Without customers, you are out of business.
It seems to me that part of learning "how-to-make-customers-loyal" is to ask customers to give you feedback on their experiences of doing business with you. Yet some franchisees still push back against the idea of surveying their customers. Why is that? The arguments against measuring the customer experience usually start with these three:
Myth #1: No one takes these surveys. If you are a person who never takes surveys, it's easy to assume that no one else does. Guess what? Millions of people take customer satisfaction surveys every day. The fact that these survey-taking-customers don't think and act like you demonstrates exactly why you should ask them what they think!
The truth is a range of customers take surveys--from satisfied to dissatisfied. The demographics of survey respondents closely match your brand's demographics. Additionally, the customers taking surveys range from very loyal customers to occasional customers to first-time customers. Franchise organizations that work with professional research firms do get a very representative sample of customers responding to their survey invitations.
Okay, I'll agree that not everyone will take a customer survey. You'll never get all customers to give you their opinion, but you only need a sample of a few hundred customer opinions to measure how you're doing. (You need opinions from a sample of only about 1,000 voters to predict how 100 million people will vote in the next presidential election.)
Myth #2: The feedback won't tell me anything I don't already know. This is a huge myth. Just because you are in your stores frequently doesn't mean you are inside the heads of your customers. For example, you have a new limited time offer that generates great trial, great sales. What you don't know is, will customers buy it again? Will they recommend it? You don't know.
You can know how your sales stack up compared with others in the system, but you won't know how your customer satisfaction rating compares with those of other franchisees--unless you measure it. (Do I need to remind you that highly satisfied customers come back twice as often? And recommend you three times as often?) You don't know how you compare (or what's really possible to achieve) on basics like speed of service, friendliness of employees, and frequency of problems--the operational and experiential elements that drive satisfaction and sales. You don't know unless you--and your whole system--measure customer satisfaction.
In fact, the only way to know what specific elements of the customer experience correlate most highly with increasing customer loyalty at your brand(s) is to have a qualified research team statistically analyze your customer feedback. Without that, you're just guessing.
Myth #3: We will get only negative responses to our surveys. That's also false. Very happy (highly satisfied) customers usually make up the largest number of survey respondents; usually, dissatisfied customers make up the smallest group for franchise brands. Given a decent sample size, the distribution of positive, neutral, and negative surveys is a very accurate representation of your customer satisfaction.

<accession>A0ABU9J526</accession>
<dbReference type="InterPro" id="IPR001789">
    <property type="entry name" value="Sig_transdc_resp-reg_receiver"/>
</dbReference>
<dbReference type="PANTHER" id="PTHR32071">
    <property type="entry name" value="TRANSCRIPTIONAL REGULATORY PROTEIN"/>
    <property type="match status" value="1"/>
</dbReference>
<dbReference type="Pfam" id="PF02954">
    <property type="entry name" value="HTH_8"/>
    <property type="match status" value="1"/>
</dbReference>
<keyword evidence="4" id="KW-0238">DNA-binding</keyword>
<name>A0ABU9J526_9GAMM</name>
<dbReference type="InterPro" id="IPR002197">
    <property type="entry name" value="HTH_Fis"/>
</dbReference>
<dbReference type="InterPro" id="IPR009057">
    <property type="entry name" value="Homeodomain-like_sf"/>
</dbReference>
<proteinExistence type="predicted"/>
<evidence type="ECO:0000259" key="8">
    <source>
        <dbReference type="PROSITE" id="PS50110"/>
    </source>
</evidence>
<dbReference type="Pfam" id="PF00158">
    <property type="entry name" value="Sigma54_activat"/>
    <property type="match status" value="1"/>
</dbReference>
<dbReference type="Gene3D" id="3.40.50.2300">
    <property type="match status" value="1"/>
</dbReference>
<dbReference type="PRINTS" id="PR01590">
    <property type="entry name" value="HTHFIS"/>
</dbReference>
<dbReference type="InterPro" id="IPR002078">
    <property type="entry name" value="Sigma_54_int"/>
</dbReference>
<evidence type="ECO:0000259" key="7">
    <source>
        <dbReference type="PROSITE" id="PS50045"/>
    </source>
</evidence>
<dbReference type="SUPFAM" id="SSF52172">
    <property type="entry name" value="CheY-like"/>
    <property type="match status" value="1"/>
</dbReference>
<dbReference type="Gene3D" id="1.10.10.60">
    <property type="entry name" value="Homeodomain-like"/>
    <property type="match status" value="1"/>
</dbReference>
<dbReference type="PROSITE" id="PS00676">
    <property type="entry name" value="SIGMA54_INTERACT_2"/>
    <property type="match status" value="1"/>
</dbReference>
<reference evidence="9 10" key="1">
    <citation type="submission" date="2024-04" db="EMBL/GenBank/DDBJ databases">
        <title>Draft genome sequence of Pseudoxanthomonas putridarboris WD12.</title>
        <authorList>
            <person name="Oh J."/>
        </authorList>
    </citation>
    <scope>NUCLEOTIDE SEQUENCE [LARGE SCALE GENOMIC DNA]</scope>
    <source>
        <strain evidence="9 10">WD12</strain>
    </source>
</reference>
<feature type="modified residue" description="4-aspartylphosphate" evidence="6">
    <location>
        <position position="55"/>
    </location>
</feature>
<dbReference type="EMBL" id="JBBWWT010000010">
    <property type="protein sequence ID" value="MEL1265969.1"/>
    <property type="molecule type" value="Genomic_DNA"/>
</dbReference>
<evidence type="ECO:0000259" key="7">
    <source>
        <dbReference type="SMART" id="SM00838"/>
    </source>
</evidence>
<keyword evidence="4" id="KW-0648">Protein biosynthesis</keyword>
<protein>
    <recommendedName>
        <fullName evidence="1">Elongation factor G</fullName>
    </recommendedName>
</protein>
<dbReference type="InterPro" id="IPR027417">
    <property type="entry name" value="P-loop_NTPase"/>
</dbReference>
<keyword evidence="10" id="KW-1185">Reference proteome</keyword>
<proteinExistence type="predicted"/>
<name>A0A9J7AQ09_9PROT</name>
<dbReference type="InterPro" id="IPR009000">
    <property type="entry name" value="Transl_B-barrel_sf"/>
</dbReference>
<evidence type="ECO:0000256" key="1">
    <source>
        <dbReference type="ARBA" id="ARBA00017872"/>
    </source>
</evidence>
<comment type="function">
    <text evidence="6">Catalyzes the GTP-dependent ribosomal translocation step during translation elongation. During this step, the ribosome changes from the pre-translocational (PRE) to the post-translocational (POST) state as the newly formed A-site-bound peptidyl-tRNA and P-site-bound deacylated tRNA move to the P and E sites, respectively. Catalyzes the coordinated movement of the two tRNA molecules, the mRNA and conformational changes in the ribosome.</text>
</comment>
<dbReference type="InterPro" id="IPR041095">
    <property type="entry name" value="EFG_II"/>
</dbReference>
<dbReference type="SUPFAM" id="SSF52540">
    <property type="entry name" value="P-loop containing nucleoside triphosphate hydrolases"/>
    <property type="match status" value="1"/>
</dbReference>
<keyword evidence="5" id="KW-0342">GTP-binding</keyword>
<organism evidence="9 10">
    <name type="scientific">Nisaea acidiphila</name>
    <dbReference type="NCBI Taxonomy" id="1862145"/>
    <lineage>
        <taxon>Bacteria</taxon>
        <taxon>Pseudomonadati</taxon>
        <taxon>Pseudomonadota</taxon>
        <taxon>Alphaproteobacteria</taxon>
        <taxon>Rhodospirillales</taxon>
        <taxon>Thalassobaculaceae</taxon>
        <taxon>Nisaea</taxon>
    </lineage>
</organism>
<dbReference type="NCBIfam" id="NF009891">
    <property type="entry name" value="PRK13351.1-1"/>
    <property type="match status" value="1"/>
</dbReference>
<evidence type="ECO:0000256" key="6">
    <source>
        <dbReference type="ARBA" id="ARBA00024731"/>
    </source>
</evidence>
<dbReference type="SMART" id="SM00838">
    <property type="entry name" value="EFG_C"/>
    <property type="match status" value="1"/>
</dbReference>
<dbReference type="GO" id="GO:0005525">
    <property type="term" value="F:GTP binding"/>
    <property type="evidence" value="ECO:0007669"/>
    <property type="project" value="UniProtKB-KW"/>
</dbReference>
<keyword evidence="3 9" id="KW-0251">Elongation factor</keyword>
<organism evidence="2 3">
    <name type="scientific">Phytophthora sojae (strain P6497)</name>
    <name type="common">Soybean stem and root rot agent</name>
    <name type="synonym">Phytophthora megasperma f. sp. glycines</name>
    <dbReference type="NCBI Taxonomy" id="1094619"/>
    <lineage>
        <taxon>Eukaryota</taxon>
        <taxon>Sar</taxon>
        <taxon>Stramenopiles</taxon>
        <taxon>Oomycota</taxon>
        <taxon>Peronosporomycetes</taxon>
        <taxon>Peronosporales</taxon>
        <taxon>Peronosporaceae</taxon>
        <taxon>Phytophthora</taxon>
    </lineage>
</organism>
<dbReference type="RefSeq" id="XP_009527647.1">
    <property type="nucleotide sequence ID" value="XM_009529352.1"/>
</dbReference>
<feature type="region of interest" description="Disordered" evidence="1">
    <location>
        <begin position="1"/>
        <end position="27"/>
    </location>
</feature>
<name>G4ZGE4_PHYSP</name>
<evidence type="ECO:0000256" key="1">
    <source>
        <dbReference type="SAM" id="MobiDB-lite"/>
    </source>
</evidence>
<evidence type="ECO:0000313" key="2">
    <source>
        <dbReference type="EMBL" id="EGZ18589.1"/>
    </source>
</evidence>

What you are primarily trying to learn from customer surveys is how to turn ordinary (indifferent) customers into raving fans. What makes the difference? When a customer has the chance to choose "Highly satisfied" on a survey, but instead chooses merely "Satisfied," there are real reasons why. What are they? Where should you focus performance improvement efforts to eliminate any negatives whatsoever? And yes, you always need improvement. Customer surveys never let you forget that! But they also reinforce how many customers love you--when you are at your best.
Customers love to praise great experiences. They spend about 5 minutes completing the survey. Well over half of customers leave comments, and the average comment includes more than 30 words. (This paragraph has 35 words.)
The truth is franchisees are using customer survey results, and especially customer comments, to recognize and reward employees for doing a great job. Some even have created Achievement Certificates that include the verbatim customer comment from the survey right on the award.
Now in fairness to folks who object to customer surveys on the basis of the three arguments above, we've all been guilty of believing things that were simply not true; where the facts contradict the opinions we hold. The truths we cling to often depend on a point of view that we acquired without thoughtful analysis. Even Napoleon said, "I've been mistaken so many times I don't even blush for it any more."
For a factual, and eye-opening, look at the power of scientific customer surveys, please go to www.smg.com and request Five Things We Learned from Talking to 500 Million People.
SMG Vice President Jack Mackey helps multi-unit operators improve customer loyalty and drive growth. Contact him at 816-448-4556 or email@example.com.
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